Environment and sustainability – November 2020
Regulations around the world
EU: The Council has formally adopted the framework to revise the drinking water directive. Belgium: Draft legislation on EPR was sent to the EC. The coalition agreement (in Dutch, 822 kB) of the new government (in Dutch) includes a possible DRS. France: As of 2021 the Triman is to become the main label and logo’s that are confusing for the consumer, like the Green Dot, are no longer allowed. This is part of the anti-waste law (in French, article 17 and 62). Ireland: The government has opened a consultation on a DRS for plastic bottles and aluminium cans. Israel: The government has decided to activate the DRS for beverage bottles larger than 1.5 litres. Malta: Draft regulations on restricting the use of plastic bags have been sent to the EC. NL: The government (in Dutch) has embraced the advisory report (2.52 MB) from SER and opts for a responsible use of bio-based raw materials. A report (in Dutch, 3.28 MB) by RIVM shows that the Circular Economy Implementation Programme 2019-2023 has got off to a good start. A letter (in Dutch) to the government states that ILT is looking into the export of plastic to Turkey, Malaysia and Vietnam. US: The Congress has approved a bill to minimise plastic waste. Keller and Heckman reports that a new Bill AB 793l requires all plastic bottles covered by California’s DRS to contain at least 15% post-consumer plastic.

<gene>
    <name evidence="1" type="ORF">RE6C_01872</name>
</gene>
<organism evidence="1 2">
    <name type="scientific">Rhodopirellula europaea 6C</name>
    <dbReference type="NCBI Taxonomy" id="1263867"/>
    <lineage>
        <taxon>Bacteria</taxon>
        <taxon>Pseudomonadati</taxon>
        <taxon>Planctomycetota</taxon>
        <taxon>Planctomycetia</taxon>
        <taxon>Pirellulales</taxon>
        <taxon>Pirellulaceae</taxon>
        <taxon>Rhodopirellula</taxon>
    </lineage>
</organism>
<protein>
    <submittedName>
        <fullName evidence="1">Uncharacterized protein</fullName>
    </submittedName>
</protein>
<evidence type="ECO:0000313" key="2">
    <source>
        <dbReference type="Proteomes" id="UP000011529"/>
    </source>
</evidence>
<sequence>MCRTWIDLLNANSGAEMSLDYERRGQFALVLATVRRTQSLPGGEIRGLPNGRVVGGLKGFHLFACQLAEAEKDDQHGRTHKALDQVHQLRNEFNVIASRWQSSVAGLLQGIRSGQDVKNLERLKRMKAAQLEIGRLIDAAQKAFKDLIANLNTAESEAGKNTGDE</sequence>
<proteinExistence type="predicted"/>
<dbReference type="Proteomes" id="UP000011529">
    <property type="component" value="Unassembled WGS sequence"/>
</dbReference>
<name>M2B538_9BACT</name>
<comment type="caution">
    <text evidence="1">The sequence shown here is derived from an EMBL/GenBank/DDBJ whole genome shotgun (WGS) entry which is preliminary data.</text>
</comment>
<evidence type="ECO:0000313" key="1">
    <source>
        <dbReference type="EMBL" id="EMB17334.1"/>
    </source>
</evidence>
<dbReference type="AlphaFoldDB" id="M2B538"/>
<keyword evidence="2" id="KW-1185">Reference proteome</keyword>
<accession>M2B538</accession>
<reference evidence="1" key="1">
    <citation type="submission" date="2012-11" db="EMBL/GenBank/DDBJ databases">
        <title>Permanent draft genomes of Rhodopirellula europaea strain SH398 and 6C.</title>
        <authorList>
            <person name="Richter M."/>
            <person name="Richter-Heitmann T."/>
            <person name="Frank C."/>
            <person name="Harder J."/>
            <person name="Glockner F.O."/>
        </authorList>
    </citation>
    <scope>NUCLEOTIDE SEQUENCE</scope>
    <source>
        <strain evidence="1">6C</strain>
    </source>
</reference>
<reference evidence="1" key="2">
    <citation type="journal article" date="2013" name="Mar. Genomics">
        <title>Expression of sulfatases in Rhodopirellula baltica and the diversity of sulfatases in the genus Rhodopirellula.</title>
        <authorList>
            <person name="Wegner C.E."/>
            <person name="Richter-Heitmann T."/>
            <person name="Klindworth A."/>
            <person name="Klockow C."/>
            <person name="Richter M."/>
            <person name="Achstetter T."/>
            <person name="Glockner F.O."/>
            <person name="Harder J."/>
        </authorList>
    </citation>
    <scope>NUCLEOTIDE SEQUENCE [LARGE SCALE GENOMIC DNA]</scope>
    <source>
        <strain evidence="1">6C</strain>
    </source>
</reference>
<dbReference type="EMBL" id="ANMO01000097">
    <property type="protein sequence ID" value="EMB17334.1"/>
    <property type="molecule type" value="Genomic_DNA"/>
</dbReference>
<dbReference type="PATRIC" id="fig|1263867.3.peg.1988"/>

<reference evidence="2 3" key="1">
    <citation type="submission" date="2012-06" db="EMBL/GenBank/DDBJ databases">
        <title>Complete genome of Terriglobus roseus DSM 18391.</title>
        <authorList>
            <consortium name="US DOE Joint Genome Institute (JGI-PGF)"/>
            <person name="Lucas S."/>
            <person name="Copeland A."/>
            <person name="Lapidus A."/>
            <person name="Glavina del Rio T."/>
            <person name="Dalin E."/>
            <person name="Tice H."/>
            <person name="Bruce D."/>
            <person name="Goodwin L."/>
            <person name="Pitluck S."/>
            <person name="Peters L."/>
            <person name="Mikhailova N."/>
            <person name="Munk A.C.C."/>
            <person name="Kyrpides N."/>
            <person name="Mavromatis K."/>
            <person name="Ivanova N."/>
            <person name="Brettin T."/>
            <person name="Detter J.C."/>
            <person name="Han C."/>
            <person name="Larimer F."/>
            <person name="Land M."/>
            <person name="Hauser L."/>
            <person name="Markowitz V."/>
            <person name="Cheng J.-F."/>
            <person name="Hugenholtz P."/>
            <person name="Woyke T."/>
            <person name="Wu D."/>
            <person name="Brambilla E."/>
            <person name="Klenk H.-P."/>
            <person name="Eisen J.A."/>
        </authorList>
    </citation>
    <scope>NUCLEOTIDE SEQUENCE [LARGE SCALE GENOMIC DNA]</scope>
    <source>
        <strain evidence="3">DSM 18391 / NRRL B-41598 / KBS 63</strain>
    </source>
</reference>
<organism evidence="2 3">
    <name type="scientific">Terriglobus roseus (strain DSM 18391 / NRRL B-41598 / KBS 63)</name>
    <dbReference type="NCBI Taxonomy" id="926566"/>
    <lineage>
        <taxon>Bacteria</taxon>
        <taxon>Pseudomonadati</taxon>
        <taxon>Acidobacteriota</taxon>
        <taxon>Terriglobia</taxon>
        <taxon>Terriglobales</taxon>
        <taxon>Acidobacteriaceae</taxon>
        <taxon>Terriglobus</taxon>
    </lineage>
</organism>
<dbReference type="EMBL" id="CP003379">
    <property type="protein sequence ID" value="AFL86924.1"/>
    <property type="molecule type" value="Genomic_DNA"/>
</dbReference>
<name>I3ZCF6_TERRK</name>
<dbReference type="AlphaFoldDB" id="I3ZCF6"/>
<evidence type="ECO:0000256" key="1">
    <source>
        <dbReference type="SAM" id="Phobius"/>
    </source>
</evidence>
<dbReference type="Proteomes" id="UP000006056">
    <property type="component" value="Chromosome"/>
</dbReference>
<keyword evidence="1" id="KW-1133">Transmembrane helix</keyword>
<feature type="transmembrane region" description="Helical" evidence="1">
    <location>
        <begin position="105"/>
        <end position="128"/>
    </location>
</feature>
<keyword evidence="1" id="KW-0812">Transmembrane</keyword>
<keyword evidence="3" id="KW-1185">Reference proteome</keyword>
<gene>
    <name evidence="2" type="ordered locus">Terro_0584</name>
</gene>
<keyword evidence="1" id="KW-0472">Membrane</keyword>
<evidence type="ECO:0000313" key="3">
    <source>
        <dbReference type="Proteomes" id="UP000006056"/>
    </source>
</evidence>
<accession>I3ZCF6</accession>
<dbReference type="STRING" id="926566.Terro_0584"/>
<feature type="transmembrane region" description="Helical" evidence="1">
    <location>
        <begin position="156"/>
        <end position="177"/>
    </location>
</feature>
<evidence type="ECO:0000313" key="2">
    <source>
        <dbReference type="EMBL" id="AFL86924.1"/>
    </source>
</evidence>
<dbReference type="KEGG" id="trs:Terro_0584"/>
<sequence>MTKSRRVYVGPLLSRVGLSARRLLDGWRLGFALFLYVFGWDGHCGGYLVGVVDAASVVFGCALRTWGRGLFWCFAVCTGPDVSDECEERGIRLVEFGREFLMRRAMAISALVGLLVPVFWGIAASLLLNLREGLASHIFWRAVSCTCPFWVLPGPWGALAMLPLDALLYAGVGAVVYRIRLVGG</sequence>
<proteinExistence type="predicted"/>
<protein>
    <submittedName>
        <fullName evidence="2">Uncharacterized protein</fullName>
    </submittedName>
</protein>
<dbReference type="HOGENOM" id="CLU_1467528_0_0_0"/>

AIM reports the launch of HolyGrail 2.0 to assess whether digital technology can enable better sorting and recycling for packaging. Smithers has published an infographic (571 kB) on chemical recycling. RWTH Aachen University researchers look at its potential in an article (720 kB) published in Resources, Conservation & Recycling.
UC Santa Barbara researchers have developed an efficient, low-energy method for upcycling polyethylene waste into valuable molecules. An article about the research is published in Science (abstract). In a study (2.09 MB) published in PNAS, University of Portsmouth researchers combined PETase with a second enzyme that lives on a diet of plastic bottles, to speed up the breakdown of plastic.
University of Toronto ecologists are sounding the alarm in a study (abstract), published in Science, on plastic entering the global waterways. A report (2.86 MB) by INTERPOL has found an alarming increase in illegal plastic waste trade since 2018. The Sea Education Association reports on a study (223 kB) published in Science Advances showing that the US is the third largest contributor to coastal pollution. According to a University of Exeter study, published in Science of the Total Environment (abstract), ocean clean-up devices won't solve the problem.
The Ellen MacArthur Foundation has published the New Plastics Economy Global Commitment Progress report (3.9 MB). In a report (3.23 MB) the Foundation, WWF and BCG, set out the opportunity for a global UN treaty on plastic pollution. The Nordic Ministerial Declaration on the need for a global agreement to prevent marine litter has been adopted and a report (27.19 MB) was published.
Achieving a cleaner Mediterranean Sea requires better implementation of policies, according to a report (34.2 MB) by EEA and UNEP/MAP. According to research (959 kB) by Flanders Marine Institute published in Environmental Pollution, by the year 2100, 69% of the water surface of this sea could show unfavourable conditions for marine life due to pollution with microplastics.
Environmental impact of packaging
In an article (1.37 MB) published in the Journal of Cleaner Production, NTU Singapore scientists report that plastic bags could be 'eco-friendlier' than paper and cotton bags in cities like Singapore.